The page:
NEW YORK (GenomeWeb News) – Eurofins and Operon Holdings are engaged in a legal dispute over Operon’s financial obligations to the Eurofins Genomics venture that was formed through a combination of certain of their businesses in November 2007.
Eurofins Genomics was formed through a combination of Eurofins’ subsidiaries MWG Biotech and Medigenomix with Operon Biotechnologies. Under an agreement between Eurofins and Operon Holdings, Eurofins Ventures was obligated to provide $10 million in funding to the venture, while Operon was to contribute $5 million in cash.
Eurofins, with headquarters in Breda, The Netherlands, filed suit in the US District Court for the District of Delaware on Aug. 1 against Operon Holdings and two executives of the firm for allegedly failing to make a required $1.3 million payment to the Eurofins Genomics venture. The Dutch firm said that since Operon officials subsequently “refused to provide Eurofins Ventures with assurances that it intended to pay the undisputed amount due under the contribution agreement and related documents,” it exercised its rights to satisfy the payment through the issuance of a portion of Operon’s shares in the venture.
According to Operon’s motion to dismiss the case, filed on Aug. 22, Eurofins’ letter stated that because of the reduced stake in the venture, Operon was no longer entitled to representation on the Eurofins Genomics board. Operon’s CEO Patrick Weiss is on the board of the venture, pursuant to the contribution agreement.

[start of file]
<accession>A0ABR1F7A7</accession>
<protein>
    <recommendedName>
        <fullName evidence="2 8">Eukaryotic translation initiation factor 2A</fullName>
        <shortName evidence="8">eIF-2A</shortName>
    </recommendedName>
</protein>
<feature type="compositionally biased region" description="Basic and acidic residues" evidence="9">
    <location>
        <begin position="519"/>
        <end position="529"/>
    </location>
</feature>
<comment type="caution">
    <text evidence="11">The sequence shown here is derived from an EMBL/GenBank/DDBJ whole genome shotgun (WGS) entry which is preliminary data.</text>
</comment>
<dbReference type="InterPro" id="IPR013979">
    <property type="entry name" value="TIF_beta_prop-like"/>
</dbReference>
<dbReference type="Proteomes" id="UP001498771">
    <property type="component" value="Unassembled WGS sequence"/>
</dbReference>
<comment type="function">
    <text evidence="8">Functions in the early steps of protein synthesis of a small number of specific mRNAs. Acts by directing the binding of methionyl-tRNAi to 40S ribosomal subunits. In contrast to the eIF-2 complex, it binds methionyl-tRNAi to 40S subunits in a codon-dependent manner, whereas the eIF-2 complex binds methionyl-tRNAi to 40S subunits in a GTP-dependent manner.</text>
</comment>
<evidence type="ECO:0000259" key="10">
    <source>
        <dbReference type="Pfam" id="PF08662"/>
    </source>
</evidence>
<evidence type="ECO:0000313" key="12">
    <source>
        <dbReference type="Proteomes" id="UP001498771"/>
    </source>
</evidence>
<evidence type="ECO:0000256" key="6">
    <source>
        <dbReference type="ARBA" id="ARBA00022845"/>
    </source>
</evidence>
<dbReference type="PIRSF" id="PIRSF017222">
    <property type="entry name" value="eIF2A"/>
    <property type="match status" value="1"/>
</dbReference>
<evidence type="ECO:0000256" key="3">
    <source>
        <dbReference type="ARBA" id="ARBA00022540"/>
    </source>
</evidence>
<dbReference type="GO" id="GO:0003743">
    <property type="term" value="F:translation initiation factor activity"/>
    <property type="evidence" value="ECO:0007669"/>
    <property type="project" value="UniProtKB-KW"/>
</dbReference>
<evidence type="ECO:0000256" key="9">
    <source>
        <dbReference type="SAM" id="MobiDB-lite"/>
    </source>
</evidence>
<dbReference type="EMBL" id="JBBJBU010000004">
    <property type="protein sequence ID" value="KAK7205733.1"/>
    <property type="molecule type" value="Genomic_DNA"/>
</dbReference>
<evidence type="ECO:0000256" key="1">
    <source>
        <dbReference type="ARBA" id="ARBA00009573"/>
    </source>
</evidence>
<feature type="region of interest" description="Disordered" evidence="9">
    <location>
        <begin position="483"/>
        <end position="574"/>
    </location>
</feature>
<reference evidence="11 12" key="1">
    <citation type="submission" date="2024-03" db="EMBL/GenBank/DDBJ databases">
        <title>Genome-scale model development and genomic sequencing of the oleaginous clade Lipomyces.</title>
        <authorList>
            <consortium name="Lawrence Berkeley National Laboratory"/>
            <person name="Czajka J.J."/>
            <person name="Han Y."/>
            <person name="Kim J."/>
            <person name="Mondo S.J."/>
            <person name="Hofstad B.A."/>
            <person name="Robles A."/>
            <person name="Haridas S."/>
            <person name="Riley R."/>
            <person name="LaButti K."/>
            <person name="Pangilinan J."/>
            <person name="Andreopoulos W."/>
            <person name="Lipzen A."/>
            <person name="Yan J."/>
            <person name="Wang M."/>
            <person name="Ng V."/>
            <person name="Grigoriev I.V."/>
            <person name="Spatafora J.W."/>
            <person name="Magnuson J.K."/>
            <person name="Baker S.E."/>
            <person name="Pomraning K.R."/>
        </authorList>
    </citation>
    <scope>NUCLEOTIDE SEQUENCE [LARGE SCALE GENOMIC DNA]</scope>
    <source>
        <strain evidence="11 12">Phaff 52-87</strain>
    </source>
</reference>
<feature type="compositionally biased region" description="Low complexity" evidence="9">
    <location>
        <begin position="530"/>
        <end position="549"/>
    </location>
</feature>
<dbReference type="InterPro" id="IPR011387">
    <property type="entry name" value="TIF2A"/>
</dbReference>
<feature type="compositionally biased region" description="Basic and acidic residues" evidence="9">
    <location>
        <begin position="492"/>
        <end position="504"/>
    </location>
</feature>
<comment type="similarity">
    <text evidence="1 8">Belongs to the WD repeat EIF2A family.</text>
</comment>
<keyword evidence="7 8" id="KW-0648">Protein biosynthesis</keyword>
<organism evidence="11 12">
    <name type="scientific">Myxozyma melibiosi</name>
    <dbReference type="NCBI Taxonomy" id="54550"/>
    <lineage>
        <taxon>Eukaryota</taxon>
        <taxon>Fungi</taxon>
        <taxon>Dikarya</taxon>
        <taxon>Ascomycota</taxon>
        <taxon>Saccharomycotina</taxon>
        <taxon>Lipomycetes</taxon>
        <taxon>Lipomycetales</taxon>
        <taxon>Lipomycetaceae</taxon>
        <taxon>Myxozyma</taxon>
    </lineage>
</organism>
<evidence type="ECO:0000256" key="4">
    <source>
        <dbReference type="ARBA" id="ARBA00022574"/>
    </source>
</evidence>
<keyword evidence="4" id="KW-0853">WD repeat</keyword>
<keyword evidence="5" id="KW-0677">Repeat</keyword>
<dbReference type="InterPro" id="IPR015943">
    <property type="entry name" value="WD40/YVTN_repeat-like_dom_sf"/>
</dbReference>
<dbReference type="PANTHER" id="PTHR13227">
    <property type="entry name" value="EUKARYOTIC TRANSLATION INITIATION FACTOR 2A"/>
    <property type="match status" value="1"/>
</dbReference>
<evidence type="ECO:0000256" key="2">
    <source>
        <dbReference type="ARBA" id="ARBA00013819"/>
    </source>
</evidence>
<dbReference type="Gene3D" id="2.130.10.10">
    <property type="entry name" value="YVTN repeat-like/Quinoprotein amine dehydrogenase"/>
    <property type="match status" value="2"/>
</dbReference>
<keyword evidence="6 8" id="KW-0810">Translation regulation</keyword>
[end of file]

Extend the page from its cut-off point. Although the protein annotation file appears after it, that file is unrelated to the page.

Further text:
Eurofins asked the court to declare that the dispute between the firms is arbitrable, according to terms of the contribution agreement — or, if it decides the dispute isn’t arbitrable, then it asked the court for “substantive relief” for Operon’s alleged breach of contract.
However, Operon argues that the court should dismiss Eurofins’ complaint “because there is no ripe, actual controversy concerning the arbitrability of any dispute between the parties.” According to its filing, Operon said the court could not rule on the matter because a contractually mandated 60-day negotiation period has yet to expire, and Eurofins filed its suit midway through that period.
“Eurofins seeks to avoid this condition precedent to arbitration by claiming that Operon has unequivocally refused to arbitrate any aspect of the parties’ dispute,” Operon stated in its motion to dismiss. “This allegation is inaccurate, and Eurofins’ attempt to obtain a declaratory judgment on arbitrability is premature.”
Furthermore, Operon disclosed that prior to being contacted by Eurofins in late June about its financial obligations, Eurofins Genomics was notified that it was in default on debt payments to Eurofins Finance, a Eurofins affiliate that committed to loan up to $20 million to the venture. Eurofins Finance demanded a payment of over $14 million from the venture on June 11, according to Operon.
In a July 10 letter to Eurofins, Operon discussed what it viewed as the misuse of its $5 million capital contribution to the venture, and the alleged failure by Eurofins to allow Eurofins Genomics to use available resources to service its debt.
Operon also alleged in its filing that Eurofins has misused statements made at a settlement conference between the firms at the end of July and has misrepresented what was said at the meeting. In addition to seeking a dismissal of the case, Operon said that the two executives who are named as defendents, Weiss and James Hudson, “may themselves have claims to be asserted against Eurofins.”
Eurofins has until Oct. 2 to respond to Operon’s motion to dismiss the case.